How to use the commandline tool melfeature¶
The principal purpose of melfeature is to extract features, i.e., numerical or textual characteristics of melodies. Features can come in several formats, they can be inherent to the melody itself or based on external annotations. Very simple examples are the number of tones of a melody, which is numerical, internal feature, and the style of the solo, which is an external, annotated feature.
The use of feature extraction
Why would one want to extract features from melodies? The possible applications are manifold. First of all, objects are generally described using features, e.g., characteristics and properties of this objects. This happens already on a very general level in every day life, but is particular useful and necessary in science, where it is done more systematically and rigorously. Scientist wants to descern natural laws or at least theories or models of how things work. And for this things have to be described in a systematic and measurable way. Think of Newton’s laws where things are described basically by only one single feature: mass, which is an intrinsic property of every physical object. Another important “features” of object are their position in time and space as well as its velocity. This information can be regareded as external features. Often, external features are functions of internal features such as the position in time and space of a object is governed by the law of mechanics (or quantum mechanics or relativity theory for that matter.) Similar holds for melodies and other musical objects. If one wants to examine, for example, the question, why and how can music make people sad, the answer to this question must necessarily involve some description of music (e.g., its slow tempo or minor tonality) and some characteristics of people (or their minds). The first point in science is to identify the “right” or “best” descriptors for objects, i.e., features, in which terms models can be expressed. The set of optimal features are not a priori clear for music, and might even not exist in full generality; they have to be found empirically. The idea of a software like melfeature is to provide the scientist with a very general tool for melodic feature extraction, because the optimal feature set is neither known nor eternally determined, and might be different depending on the research question at hand. Unfortunately, there are no such unique and defining features such as “mass” or “electrical charge” for musical objects, though some descriptor be more fundamental or more important than others.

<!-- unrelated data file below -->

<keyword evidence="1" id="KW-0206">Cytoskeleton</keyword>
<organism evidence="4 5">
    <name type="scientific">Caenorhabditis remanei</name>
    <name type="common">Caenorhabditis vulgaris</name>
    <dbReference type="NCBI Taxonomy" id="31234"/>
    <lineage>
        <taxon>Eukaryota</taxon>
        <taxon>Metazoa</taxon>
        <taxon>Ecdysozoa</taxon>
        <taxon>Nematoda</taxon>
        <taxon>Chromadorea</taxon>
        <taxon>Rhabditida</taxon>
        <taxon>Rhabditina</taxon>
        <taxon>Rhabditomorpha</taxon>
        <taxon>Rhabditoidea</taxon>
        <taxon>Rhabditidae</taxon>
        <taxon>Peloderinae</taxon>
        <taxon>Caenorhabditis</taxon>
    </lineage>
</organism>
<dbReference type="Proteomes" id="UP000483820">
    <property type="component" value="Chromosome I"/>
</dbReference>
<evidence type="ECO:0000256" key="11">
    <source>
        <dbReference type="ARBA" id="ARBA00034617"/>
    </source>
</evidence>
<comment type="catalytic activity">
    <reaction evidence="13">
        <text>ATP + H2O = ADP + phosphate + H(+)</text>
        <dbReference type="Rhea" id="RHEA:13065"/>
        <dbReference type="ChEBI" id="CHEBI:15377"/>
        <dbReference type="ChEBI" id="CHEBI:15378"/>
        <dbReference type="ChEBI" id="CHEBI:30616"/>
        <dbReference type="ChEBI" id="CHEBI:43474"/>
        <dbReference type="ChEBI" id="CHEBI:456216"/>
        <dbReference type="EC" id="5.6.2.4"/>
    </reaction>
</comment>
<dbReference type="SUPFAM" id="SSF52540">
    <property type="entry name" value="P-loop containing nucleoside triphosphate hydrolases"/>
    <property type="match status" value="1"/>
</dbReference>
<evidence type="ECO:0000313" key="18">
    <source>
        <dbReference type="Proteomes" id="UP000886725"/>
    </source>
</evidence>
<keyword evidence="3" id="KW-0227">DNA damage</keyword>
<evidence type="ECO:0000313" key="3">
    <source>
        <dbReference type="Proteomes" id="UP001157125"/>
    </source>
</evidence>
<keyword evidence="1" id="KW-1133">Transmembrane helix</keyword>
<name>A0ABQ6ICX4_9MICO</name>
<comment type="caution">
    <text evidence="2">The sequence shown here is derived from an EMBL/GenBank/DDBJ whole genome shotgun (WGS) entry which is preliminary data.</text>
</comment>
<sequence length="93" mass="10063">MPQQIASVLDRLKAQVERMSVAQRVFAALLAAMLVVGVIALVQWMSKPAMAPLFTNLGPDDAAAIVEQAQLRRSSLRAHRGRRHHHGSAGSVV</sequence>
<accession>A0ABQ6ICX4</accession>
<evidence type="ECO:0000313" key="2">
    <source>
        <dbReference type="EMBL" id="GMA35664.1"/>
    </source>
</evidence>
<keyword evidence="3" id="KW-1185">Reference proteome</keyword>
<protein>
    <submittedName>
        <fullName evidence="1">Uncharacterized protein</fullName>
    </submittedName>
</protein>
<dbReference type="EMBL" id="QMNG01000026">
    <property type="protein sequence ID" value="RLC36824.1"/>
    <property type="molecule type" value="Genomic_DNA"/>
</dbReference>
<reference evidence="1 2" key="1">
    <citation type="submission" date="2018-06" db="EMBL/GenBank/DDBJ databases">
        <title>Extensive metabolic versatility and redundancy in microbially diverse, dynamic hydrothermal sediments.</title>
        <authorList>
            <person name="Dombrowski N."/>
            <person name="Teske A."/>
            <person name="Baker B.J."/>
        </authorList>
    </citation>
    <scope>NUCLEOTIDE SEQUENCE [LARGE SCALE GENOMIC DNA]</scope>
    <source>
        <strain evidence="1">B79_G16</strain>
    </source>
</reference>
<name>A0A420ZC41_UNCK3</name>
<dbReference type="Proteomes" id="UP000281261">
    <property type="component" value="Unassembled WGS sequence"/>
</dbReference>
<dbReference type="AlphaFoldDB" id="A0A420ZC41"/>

melfeature allows a very general scheme for extracting a principally unlimited numbers of features. This is achieved by using special files, the Feature Definitions Files (FDF), which can be written by users to meet their particular needs. The MeloSpySuite comes already with a handy pre-defined set of 93 FDFs which contain over 500 features. Features are defined by process chains, which all start with some certain transformation (or abstraction) derived from the melody (and its annotations). The so-called “feature machine” provides a large set of processing modules that can be used to build features.
Moreover, melfeature offers the possibility of segmenting the melodies first, e.g., into melodic phrases, single bars or in chunks of fixed size. melfeature will then compute features for each segment of a melody separately.
Finally, all results are stored in a single CSV file, which is ready to be used in spread sheet software and more specialised statistical tools such as R, SPSS or MATLAB.
This tutorial on using melfeature will do so by running through sample configuration files as used in the demo batches that come along with the MeloSpySuite. We recommend trying the demos first. Usage and meaning of all commandline options to melfeature are not explained here, since they have all a corresponding part in the configuration files. For a complete reference see here.
Next Part: Demo batches.